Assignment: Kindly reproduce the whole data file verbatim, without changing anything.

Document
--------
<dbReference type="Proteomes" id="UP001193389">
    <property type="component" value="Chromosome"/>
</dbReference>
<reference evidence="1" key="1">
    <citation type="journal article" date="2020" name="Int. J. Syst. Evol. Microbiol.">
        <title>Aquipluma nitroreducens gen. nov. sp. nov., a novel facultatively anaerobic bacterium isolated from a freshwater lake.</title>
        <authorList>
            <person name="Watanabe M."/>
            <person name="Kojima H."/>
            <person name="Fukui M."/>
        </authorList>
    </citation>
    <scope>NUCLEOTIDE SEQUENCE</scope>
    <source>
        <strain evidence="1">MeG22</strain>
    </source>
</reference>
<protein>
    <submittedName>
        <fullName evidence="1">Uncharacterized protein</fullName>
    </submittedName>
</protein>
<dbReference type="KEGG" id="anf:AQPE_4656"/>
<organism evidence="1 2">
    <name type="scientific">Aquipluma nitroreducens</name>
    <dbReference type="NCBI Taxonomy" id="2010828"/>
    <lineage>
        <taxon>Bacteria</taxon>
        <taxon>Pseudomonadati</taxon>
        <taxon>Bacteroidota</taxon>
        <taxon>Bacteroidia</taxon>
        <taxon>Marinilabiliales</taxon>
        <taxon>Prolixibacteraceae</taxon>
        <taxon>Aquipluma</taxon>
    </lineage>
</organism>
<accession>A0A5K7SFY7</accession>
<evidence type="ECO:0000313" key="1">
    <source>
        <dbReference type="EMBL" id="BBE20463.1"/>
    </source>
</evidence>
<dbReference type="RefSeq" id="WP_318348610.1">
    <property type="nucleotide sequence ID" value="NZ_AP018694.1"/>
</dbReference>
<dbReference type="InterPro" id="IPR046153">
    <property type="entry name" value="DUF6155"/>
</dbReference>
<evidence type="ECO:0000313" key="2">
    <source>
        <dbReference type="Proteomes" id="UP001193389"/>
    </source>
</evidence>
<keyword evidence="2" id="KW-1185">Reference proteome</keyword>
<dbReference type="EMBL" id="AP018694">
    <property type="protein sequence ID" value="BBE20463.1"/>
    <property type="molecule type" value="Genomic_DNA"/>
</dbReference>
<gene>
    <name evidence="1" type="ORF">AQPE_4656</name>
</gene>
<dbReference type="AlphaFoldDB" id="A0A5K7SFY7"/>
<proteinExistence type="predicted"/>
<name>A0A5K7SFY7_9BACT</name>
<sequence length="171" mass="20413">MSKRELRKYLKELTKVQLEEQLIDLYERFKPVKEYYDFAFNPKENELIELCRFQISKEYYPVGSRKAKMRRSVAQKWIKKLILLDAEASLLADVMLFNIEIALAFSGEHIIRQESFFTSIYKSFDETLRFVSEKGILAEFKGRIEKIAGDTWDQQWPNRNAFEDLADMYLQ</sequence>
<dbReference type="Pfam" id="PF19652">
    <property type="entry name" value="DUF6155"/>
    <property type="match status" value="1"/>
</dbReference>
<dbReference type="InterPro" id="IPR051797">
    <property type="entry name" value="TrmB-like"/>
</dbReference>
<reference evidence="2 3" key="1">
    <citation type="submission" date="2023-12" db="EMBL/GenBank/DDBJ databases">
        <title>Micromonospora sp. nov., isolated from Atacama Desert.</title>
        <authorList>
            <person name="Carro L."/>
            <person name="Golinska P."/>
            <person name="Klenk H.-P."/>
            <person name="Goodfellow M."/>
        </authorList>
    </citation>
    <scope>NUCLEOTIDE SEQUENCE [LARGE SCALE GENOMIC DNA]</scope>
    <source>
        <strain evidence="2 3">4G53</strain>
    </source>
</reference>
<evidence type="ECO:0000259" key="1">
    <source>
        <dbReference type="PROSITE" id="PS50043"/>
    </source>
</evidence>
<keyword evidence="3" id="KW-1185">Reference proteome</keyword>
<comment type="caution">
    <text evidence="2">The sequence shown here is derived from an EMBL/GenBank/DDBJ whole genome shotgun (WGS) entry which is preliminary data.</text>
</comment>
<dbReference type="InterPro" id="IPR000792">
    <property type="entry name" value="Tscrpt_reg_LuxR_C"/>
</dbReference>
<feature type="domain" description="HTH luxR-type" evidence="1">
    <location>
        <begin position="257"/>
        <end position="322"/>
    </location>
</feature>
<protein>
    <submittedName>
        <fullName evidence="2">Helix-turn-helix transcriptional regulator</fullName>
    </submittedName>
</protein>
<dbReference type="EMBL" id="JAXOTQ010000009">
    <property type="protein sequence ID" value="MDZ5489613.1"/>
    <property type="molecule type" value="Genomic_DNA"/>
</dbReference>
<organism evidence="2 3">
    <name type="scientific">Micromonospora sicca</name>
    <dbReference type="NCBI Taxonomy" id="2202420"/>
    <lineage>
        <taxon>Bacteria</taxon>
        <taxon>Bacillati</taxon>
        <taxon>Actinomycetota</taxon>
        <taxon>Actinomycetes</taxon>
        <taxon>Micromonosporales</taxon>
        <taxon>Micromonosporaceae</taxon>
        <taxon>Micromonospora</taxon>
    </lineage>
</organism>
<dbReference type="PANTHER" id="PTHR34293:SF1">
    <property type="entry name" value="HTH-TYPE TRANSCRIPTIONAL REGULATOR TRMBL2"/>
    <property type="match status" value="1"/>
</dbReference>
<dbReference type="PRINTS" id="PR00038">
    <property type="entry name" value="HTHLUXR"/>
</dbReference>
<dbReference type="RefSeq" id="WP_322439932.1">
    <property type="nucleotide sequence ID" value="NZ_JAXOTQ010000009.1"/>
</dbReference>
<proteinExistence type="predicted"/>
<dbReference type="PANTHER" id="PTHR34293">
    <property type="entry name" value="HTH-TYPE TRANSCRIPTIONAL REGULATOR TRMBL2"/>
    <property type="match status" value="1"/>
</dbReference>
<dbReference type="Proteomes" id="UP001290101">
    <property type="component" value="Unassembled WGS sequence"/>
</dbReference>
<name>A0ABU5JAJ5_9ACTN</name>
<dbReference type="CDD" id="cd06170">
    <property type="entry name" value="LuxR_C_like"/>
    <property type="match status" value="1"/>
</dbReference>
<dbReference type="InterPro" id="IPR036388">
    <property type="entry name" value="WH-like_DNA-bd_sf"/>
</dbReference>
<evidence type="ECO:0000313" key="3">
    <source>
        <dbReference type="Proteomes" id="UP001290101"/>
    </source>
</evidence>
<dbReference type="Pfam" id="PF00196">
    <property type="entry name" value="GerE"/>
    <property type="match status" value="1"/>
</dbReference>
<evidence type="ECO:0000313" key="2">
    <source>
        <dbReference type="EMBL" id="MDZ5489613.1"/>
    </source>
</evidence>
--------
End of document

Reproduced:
<dbReference type="Proteomes" id="UP001193389">
    <property type="component" value="Chromosome"/>
</dbReference>
<reference evidence="1" key="1">
    <citation type="journal article" date="2020" name="Int. J. Syst. Evol. Microbiol.">
        <title>Aquipluma nitroreducens gen. nov. sp. nov., a novel facultatively anaerobic bacterium isolated from a freshwater lake.</title>
        <authorList>
            <person name="Watanabe M."/>
            <person name="Kojima H."/>
            <person name="Fukui M."/>
        </authorList>
    </citation>
    <scope>NUCLEOTIDE SEQUENCE</scope>
    <source>
        <strain evidence="1">MeG22</strain>
    </source>
</reference>
<protein>
    <submittedName>
        <fullName evidence="1">Uncharacterized protein</fullName>
    </submittedName>
</protein>
<dbReference type="KEGG" id="anf:AQPE_4656"/>
<organism evidence="1 2">
    <name type="scientific">Aquipluma nitroreducens</name>
    <dbReference type="NCBI Taxonomy" id="2010828"/>
    <lineage>
        <taxon>Bacteria</taxon>
        <taxon>Pseudomonadati</taxon>
        <taxon>Bacteroidota</taxon>
        <taxon>Bacteroidia</taxon>
        <taxon>Marinilabiliales</taxon>
        <taxon>Prolixibacteraceae</taxon>
        <taxon>Aquipluma</taxon>
    </lineage>
</organism>
<accession>A0A5K7SFY7</accession>
<evidence type="ECO:0000313" key="1">
    <source>
        <dbReference type="EMBL" id="BBE20463.1"/>
    </source>
</evidence>
<dbReference type="RefSeq" id="WP_318348610.1">
    <property type="nucleotide sequence ID" value="NZ_AP018694.1"/>
</dbReference>
<dbReference type="InterPro" id="IPR046153">
    <property type="entry name" value="DUF6155"/>
</dbReference>
<evidence type="ECO:0000313" key="2">
    <source>
        <dbReference type="Proteomes" id="UP001193389"/>
    </source>
</evidence>
<keyword evidence="2" id="KW-1185">Reference proteome</keyword>
<dbReference type="EMBL" id="AP018694">
    <property type="protein sequence ID" value="BBE20463.1"/>
    <property type="molecule type" value="Genomic_DNA"/>
</dbReference>
<gene>
    <name evidence="1" type="ORF">AQPE_4656</name>
</gene>
<dbReference type="AlphaFoldDB" id="A0A5K7SFY7"/>
<proteinExistence type="predicted"/>
<name>A0A5K7SFY7_9BACT</name>
<sequence length="171" mass="20413">MSKRELRKYLKELTKVQLEEQLIDLYERFKPVKEYYDFAFNPKENELIELCRFQISKEYYPVGSRKAKMRRSVAQKWIKKLILLDAEASLLADVMLFNIEIALAFSGEHIIRQESFFTSIYKSFDETLRFVSEKGILAEFKGRIEKIAGDTWDQQWPNRNAFEDLADMYLQ</sequence>
<dbReference type="Pfam" id="PF19652">
    <property type="entry name" value="DUF6155"/>
    <property type="match status" value="1"/>
</dbReference>
<dbReference type="InterPro" id="IPR051797">
    <property type="entry name" value="TrmB-like"/>
</dbReference>
<reference evidence="2 3" key="1">
    <citation type="submission" date="2023-12" db="EMBL/GenBank/DDBJ databases">
        <title>Micromonospora sp. nov., isolated from Atacama Desert.</title>
        <authorList>
            <person name="Carro L."/>
            <person name="Golinska P."/>
            <person name="Klenk H.-P."/>
            <person name="Goodfellow M."/>
        </authorList>
    </citation>
    <scope>NUCLEOTIDE SEQUENCE [LARGE SCALE GENOMIC DNA]</scope>
    <source>
        <strain evidence="2 3">4G53</strain>
    </source>
</reference>
<evidence type="ECO:0000259" key="1">
    <source>
        <dbReference type="PROSITE" id="PS50043"/>
    </source>
</evidence>
<keyword evidence="3" id="KW-1185">Reference proteome</keyword>
<comment type="caution">
    <text evidence="2">The sequence shown here is derived from an EMBL/GenBank/DDBJ whole genome shotgun (WGS) entry which is preliminary data.</text>
</comment>
<dbReference type="InterPro" id="IPR000792">
    <property type="entry name" value="Tscrpt_reg_LuxR_C"/>
</dbReference>
<feature type="domain" description="HTH luxR-type" evidence="1">
    <location>
        <begin position="257"/>
        <end position="322"/>
    </location>
</feature>
<protein>
    <submittedName>
        <fullName evidence="2">Helix-turn-helix transcriptional regulator</fullName>
    </submittedName>
</protein>
<dbReference type="EMBL" id="JAXOTQ010000009">
    <property type="protein sequence ID" value="MDZ5489613.1"/>
    <property type="molecule type" value="Genomic_DNA"/>
</dbReference>
<organism evidence="2 3">
    <name type="scientific">Micromonospora sicca</name>
    <dbReference type="NCBI Taxonomy" id="2202420"/>
    <lineage>
        <taxon>Bacteria</taxon>
        <taxon>Bacillati</taxon>
        <taxon>Actinomycetota</taxon>
        <taxon>Actinomycetes</taxon>
        <taxon>Micromonosporales</taxon>
        <taxon>Micromonosporaceae</taxon>
        <taxon>Micromonospora</taxon>
    </lineage>
</organism>
<dbReference type="PANTHER" id="PTHR34293:SF1">
    <property type="entry name" value="HTH-TYPE TRANSCRIPTIONAL REGULATOR TRMBL2"/>
    <property type="match status" value="1"/>
</dbReference>
<dbReference type="PRINTS" id="PR00038">
    <property type="entry name" value="HTHLUXR"/>
</dbReference>
<dbReference type="RefSeq" id="WP_322439932.1">
    <property type="nucleotide sequence ID" value="NZ_JAXOTQ010000009.1"/>
</dbReference>
<proteinExistence type="predicted"/>
<dbReference type="PANTHER" id="PTHR34293">
    <property type="entry name" value="HTH-TYPE TRANSCRIPTIONAL REGULATOR TRMBL2"/>
    <property type="match status" value="1"/>
</dbReference>
<dbReference type="Proteomes" id="UP001290101">
    <property type="component" value="Unassembled WGS sequence"/>
</dbReference>
<name>A0ABU5JAJ5_9ACTN</name>
<dbReference type="CDD" id="cd06170">
    <property type="entry name" value="LuxR_C_like"/>
    <property type="match status" value="1"/>
</dbReference>
<dbReference type="InterPro" id="IPR036388">
    <property type="entry name" value="WH-like_DNA-bd_sf"/>
</dbReference>
<evidence type="ECO:0000313" key="3">
    <source>
        <dbReference type="Proteomes" id="UP001290101"/>
    </source>
</evidence>
<dbReference type="Pfam" id="PF00196">
    <property type="entry name" value="GerE"/>
    <property type="match status" value="1"/>
</dbReference>
<evidence type="ECO:0000313" key="2">
    <source>
        <dbReference type="EMBL" id="MDZ5489613.1"/>
    </source>
</evidence>